What to do When a Toddler Can't Use Their Words

Using Sign Language as a Speech Therapy Tool

If your child is not using or imitating any real words verbally, then sign language is the next best step for you and your child. Let me give you three reasons why sign language is the next step for a late talker at this stage.

3 reasons why sign language is the next step for a late talker.

1. Sign Language decreases frustration

Most late talkers I’ve met in my career are not happy about the fact that they can’t talk. They are extremely frustrated and so are the parents. Hitting and biting are not uncommon behaviors among this group due to the fact that they can’t express themselves. It can be a really heartbreaking thing to witness when a toddler knows what he wants to say but can’t form the words. It’s awful. 

Sign language is meant to empower toddlers so that they can express themselves using their hands and have their loved ones actually understand them. What a relief! 

Let me use an analogy. Imagine you have laryngitis, an infection of the throat and you can’t talk, not even whisper! I imagine you’d feel frustrated. Mostly likely you’d start using body language and your hands to act out what you wanted to communicate to your loved ones. But imagine if you and your family knew a handful of signs and their meaning and you could use your hands to communicate to them that you needed “help” or wanted to “eat.” How empowering would that be for you? That’s the idea of using sign language with late talkers. Verbal speech is too hard at this exact moment in time, so in the meantime we are going to give them a temporary tool of using their hands to communicate.

2. Sign Language teaches the power of communication

In my experience, up until the point of me being introduced to the child as their speech therapist, the child has never had to do anything in order to get anything. Most things are just given to them. It’s dinner time so they get dinner, it’s time for bed so they get their favorite stuffed animal. They didn’t have to do or say anything. Maybe they grunted, cried, or pointed to the item they wanted, which is better than nothing and that is communication. But now, we are moving towards verbal communication which is the idea that you say something to get something. Well, they can’t do that quite yet. So we need them to do something to get something. Which for the time being is a sign to get something. Sign the word “more” to get more tickles. That concept of doing something is an important life lesson for little ones and will serve us when we want to teach them to say something to get something. That’s the power of communication! Signs give them power and so will words!

Check out this video showing the Top 10 Signs I like to use with toddlers in speech therapy.

3. Sign language is something we can actually "make" a child use

Sometimes parents ask me, “How do I make my child talk?” The answer is, you can’t. It is physically impossible to make any human speak. That happens within the brain and within the throat. We have zero control over that. We can only encourage a child to talk, but the magic of sign language is that we can make a child sign. Meaning we can gently, lovingly take their hands and help them to make the motion to communicate the word for “please” or “stop.” That’s an awesome teaching tool.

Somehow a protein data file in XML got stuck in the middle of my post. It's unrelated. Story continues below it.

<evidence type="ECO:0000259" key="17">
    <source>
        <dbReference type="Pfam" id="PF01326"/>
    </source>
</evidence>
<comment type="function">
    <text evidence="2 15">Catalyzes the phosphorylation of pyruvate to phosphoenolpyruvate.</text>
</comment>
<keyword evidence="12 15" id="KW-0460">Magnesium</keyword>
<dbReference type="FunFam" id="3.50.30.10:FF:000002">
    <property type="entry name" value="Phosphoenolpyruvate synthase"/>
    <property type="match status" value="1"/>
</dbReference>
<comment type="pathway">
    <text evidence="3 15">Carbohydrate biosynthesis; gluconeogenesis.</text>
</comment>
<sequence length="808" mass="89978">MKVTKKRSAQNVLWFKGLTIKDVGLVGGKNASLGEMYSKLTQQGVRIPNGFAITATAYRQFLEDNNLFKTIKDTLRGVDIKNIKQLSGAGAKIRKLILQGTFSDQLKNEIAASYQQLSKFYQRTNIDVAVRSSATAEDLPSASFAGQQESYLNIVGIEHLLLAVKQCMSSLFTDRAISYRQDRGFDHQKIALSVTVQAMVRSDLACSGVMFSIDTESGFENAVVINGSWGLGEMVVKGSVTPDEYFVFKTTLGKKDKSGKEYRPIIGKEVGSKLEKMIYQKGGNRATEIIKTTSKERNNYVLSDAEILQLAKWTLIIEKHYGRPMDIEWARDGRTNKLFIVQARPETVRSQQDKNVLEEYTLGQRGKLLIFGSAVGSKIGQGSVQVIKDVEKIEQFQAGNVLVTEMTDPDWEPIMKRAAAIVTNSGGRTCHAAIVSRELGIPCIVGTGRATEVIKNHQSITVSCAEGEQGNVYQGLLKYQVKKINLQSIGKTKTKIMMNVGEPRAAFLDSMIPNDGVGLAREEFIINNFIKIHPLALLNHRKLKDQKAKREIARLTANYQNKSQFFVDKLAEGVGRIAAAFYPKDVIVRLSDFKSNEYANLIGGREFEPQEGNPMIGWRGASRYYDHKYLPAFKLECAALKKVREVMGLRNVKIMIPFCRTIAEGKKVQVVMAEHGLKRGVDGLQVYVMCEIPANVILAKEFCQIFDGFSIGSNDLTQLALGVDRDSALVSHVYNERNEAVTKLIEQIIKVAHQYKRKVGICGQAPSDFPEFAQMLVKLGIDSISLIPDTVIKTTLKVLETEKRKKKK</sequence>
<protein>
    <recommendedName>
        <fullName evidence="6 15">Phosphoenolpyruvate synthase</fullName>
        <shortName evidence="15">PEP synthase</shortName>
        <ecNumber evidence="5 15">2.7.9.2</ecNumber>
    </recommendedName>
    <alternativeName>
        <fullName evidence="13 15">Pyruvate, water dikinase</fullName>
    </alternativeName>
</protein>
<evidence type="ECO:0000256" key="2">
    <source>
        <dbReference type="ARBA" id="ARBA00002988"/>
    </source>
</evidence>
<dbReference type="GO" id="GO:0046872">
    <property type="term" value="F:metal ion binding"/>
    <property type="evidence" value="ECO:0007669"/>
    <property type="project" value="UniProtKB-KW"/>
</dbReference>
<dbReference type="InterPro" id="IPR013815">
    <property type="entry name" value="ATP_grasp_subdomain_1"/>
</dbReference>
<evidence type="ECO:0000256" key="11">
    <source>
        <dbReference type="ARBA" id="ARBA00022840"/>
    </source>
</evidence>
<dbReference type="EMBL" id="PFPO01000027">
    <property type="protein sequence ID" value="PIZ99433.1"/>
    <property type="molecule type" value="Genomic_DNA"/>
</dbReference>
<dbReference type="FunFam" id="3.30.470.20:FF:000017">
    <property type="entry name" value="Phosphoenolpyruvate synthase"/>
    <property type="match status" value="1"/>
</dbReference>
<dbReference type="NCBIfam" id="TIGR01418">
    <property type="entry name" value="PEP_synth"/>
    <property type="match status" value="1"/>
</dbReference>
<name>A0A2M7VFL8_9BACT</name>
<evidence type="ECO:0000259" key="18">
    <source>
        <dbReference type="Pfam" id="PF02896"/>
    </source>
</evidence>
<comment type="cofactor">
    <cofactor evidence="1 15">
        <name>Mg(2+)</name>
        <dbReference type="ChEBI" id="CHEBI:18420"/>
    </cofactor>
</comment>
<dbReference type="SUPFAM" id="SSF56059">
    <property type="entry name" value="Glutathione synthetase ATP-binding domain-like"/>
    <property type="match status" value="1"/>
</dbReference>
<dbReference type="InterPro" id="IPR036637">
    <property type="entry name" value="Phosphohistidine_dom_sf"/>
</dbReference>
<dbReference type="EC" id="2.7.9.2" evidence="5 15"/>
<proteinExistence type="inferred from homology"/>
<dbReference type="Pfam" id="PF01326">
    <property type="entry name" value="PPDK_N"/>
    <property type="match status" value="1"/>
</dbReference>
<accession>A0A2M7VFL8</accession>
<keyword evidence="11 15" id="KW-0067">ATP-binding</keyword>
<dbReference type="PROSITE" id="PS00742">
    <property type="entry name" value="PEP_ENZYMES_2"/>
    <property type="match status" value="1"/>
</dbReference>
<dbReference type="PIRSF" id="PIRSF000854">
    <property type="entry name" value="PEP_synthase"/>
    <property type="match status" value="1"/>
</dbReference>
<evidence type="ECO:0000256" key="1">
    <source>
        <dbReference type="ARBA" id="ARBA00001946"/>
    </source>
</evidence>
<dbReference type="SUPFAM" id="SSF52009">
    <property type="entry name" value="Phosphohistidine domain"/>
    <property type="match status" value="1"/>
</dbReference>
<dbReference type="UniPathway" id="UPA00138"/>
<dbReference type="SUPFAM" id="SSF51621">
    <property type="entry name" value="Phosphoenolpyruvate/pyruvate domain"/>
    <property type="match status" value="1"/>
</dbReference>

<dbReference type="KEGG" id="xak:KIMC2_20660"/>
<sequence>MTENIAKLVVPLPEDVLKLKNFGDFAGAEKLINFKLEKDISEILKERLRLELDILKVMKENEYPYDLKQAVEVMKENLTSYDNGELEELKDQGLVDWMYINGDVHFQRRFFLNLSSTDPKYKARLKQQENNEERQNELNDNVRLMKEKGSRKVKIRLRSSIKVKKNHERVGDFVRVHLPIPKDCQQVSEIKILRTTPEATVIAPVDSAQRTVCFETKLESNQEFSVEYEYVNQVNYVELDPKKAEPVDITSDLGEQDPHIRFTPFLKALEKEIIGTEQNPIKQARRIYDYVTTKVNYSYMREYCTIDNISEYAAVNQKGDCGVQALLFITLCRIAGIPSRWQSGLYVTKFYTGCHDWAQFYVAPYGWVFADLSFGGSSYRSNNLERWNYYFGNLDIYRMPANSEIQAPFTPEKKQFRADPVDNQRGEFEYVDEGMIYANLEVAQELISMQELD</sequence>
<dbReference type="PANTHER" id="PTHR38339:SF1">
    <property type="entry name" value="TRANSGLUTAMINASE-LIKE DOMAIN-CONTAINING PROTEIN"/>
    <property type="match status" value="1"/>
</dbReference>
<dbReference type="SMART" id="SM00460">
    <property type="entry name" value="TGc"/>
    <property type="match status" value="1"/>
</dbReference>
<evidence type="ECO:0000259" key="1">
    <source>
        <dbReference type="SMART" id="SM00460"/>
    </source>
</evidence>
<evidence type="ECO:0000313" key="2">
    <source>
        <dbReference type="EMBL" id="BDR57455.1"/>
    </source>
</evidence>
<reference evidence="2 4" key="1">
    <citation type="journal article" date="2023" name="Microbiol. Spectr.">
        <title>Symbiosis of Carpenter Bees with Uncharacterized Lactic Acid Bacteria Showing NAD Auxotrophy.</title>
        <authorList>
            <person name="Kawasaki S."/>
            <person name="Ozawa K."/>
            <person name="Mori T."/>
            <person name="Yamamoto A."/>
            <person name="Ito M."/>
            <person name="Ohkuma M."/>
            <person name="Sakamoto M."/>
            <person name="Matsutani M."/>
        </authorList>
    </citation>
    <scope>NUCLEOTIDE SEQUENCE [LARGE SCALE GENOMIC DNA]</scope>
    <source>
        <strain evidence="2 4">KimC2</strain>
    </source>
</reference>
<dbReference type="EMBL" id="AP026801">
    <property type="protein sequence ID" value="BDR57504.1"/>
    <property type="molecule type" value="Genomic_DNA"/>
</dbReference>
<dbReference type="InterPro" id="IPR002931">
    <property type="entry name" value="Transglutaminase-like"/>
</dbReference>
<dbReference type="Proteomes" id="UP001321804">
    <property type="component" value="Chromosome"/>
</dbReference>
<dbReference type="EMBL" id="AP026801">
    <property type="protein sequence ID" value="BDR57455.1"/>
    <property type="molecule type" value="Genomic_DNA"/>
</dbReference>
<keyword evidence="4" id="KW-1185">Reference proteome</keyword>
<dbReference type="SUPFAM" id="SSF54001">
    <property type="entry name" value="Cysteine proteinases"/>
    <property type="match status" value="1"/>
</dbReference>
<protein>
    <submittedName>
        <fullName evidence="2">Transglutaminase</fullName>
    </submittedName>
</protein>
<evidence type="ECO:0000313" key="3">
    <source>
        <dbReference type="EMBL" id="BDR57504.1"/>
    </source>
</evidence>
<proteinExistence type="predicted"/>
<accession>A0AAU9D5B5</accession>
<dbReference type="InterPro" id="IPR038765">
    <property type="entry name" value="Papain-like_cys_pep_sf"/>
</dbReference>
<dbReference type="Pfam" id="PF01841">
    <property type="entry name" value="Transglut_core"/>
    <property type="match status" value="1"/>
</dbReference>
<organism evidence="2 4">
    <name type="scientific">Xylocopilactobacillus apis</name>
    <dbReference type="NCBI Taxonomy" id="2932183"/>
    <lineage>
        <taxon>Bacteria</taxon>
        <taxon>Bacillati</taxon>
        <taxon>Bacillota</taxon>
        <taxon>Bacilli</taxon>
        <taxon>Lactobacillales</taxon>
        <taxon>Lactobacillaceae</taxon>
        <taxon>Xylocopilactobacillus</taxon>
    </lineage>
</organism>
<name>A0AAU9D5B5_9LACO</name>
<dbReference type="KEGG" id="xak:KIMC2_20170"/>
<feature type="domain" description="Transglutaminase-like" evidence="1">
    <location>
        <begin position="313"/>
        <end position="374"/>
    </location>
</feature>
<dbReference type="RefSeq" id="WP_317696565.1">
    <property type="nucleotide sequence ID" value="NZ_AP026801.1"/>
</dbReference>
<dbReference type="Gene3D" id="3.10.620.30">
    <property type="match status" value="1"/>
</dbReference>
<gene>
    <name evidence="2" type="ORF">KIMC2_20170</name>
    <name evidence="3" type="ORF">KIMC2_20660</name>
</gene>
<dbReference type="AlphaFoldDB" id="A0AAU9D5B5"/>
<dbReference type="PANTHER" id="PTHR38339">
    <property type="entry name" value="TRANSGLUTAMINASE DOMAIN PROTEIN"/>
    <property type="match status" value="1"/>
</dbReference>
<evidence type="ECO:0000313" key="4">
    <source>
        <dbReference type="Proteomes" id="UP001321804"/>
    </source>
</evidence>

Every parent I have ever spoken to about using sign language with their late talker has naturally expressed concerns about their child “getting stuck” on sign language and not actually learning to speak. While I understand their fears, I share with them that research is in favor of using sign language as a temporary tool for late talkers.


Research shows that children can and often do learn to talk as they learn to sign. If you think about it, it makes sense that if a child has the physical capability to speak then in time, they would learn to say the words verbally while being taught sign because every time I use a sign with a child like “more,” I am also saying the word “more” out loud.

Researchers Millar and Light have published a paper that pulls together research from multiple scientists on this topic. In their review, they found that sign language does not prevent children with developmental disabilities from talking and may actually support their ability to speak. Another exciting bit of research was done by Capiriciet al. They found that learning sign language could actually improve intelligence in typically-developing, hearing children.

Article written by:


  • Millar, D. C., Light, J. C., & Schlosser, R. W. (2006). The impact of augmentative and alternative communication intervention on the speech production of individuals with developmental disabilities: A research review. Journal of Speech, Language, and Hearing Research, 49(2), pp. 248–264.
  • Cattani, A., Rossini, P., & Volterra, V. (1998). Teaching Sign Language to Hearing Children as a Possible Factor in Cognitive Enhancement. Journal of Deaf Studies and Deaf Education, 3(2), pp. 135–142.

Credit to Laura Mize for: “You cannot make a child speak but you can take their little hands and make them sign,” and other elements that are based on her teachings from:

  • Teach me to Talk, 2016. 11 Skills Toddlers MUST Use Before Words. Episodes 275-290. [podcast] Teach me to Talk. Available at: https://teachmetotalk.com/tag/laura-mize-podcast/.
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